Sweat, friction from tight shirt collars, and using hair products can irritate the back of the neck, leading to acne breakouts, ingrown hairs, or boils on this sensitive body area.
Causes of Irritation on the Back of the Neck
The skin at the back of your neck contains many hair follicles and oil glands in high concentration, making this area highly vulnerable to irritation from clothing and sweat/dirt build-up in clogged pores. This can result in breakouts such as blackheads, whiteheads, or blemishes. Inflamed papules may even develop into painful pus-filled cysts or nodules.
Folliculitis Keloidalis Nuchae
Bumps and scarring on the back of your neck could indicate Folliculitis Keloidalis Nuchae. This chronic inflammatory skin condition causes lumpy scars along the hairline and neck area. This condition is more common in young people of color and males.
Prevention and Treatment of Acne on the Neck
To reduce breakouts on the back of your neck, keep the area clean, use non-comedogenic shampoo and conditioner, and avoid close shaving and rubbing the area with jewelry or clothing. You should avoid greasy, fatty foods and choose non-comedogenic makeup and skincare products.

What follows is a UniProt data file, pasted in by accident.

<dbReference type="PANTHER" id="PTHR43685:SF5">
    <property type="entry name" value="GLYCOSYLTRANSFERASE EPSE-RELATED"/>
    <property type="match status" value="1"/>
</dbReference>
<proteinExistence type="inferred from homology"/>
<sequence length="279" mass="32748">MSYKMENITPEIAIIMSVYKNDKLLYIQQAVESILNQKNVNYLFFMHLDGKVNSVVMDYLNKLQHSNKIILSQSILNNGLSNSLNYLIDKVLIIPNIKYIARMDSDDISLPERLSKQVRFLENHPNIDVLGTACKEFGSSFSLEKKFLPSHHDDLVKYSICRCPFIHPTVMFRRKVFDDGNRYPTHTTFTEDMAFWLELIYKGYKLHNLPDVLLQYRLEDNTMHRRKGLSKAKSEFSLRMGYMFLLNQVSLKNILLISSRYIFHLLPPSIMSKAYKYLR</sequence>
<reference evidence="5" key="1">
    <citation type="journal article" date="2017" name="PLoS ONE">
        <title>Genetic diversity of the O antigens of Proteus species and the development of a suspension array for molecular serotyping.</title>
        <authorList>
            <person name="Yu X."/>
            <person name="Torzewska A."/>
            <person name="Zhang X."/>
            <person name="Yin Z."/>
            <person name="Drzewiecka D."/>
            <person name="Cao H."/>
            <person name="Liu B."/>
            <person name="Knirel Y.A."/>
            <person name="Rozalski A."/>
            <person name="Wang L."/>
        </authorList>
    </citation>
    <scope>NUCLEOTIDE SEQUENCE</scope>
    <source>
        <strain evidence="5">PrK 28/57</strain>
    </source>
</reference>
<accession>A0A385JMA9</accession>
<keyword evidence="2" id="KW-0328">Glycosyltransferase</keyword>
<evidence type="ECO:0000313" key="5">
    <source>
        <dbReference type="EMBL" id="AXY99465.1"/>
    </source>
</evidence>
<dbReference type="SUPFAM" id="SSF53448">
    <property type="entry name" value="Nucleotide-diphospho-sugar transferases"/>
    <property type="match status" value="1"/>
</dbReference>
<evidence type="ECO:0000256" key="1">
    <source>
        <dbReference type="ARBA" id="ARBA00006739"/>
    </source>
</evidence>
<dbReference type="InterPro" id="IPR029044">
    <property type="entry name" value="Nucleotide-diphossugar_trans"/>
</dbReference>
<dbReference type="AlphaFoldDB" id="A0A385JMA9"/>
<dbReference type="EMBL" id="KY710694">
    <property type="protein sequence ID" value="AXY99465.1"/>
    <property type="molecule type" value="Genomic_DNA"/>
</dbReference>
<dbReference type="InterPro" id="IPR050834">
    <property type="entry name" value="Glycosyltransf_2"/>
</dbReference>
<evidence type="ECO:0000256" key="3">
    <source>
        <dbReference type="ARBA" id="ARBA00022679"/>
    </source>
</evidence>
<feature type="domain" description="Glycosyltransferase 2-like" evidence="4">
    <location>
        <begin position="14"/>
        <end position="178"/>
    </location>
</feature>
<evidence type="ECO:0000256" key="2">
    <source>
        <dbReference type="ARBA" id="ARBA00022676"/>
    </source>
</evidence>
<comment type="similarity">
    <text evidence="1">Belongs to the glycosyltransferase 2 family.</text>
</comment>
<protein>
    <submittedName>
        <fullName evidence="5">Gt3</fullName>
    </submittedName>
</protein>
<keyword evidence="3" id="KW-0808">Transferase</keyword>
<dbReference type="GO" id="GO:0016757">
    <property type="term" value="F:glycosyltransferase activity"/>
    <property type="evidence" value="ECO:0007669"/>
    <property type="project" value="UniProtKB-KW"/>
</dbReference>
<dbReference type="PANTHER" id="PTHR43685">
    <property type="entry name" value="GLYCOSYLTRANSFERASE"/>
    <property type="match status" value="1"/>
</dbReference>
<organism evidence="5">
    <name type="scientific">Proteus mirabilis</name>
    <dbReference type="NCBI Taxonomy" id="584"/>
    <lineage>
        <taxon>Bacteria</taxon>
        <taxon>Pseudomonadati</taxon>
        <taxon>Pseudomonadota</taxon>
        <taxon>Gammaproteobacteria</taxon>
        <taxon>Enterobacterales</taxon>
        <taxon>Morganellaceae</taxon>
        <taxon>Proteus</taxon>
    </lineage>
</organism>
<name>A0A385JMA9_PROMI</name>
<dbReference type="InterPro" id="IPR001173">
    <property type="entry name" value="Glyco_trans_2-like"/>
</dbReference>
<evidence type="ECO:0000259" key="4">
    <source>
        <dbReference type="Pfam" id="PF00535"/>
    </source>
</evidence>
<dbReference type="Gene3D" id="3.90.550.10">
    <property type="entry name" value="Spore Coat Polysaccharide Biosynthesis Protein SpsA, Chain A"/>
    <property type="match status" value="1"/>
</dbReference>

Ingrown hairs occur when cut hair curls back into itself or the follicle after shaving or other hair removal methods. Curly or coarse hair is more prone to ingrown hairs. Infected ingrown hairs can appear like pus-filled pimples.
Treating Ingrown Hairs
Stop shaving until the hair grows out, use exfoliating products containing salicylic acid or glycolic acid, or apply serum with vitamin A to speed up cell turnover.
Folliculitis and Acne Keloidalis Nuchae
Bumps in the back of the neck hairline could indicate inflammation of hair follicles, known as folliculitis. Acne keloidalis nuchae, a more severe form, causes itchy bumps, developing into keloidal scarring. Treatment options may include razors with rounded blades, antibiotics, laser treatments, or surgery.
Boils on the Back of the Neck
Sweat and friction from clothing can irritate hair follicles, leading to boils. Boils are pus-filled bumps caused by bacterial infections, commonly Staphylococcus aureus. Small boils can heal independently, while larger ones may require professional draining and antibiotics.
Preventing Spreading of Boils
Do not squeeze or pop a boil yourself, as it can lead to complications. Instead, apply warm compresses to ease pain and aid in draining the abscess. Practice good hygiene, wash hands regularly, and avoid sharing personal items to prevent spreading bacteria.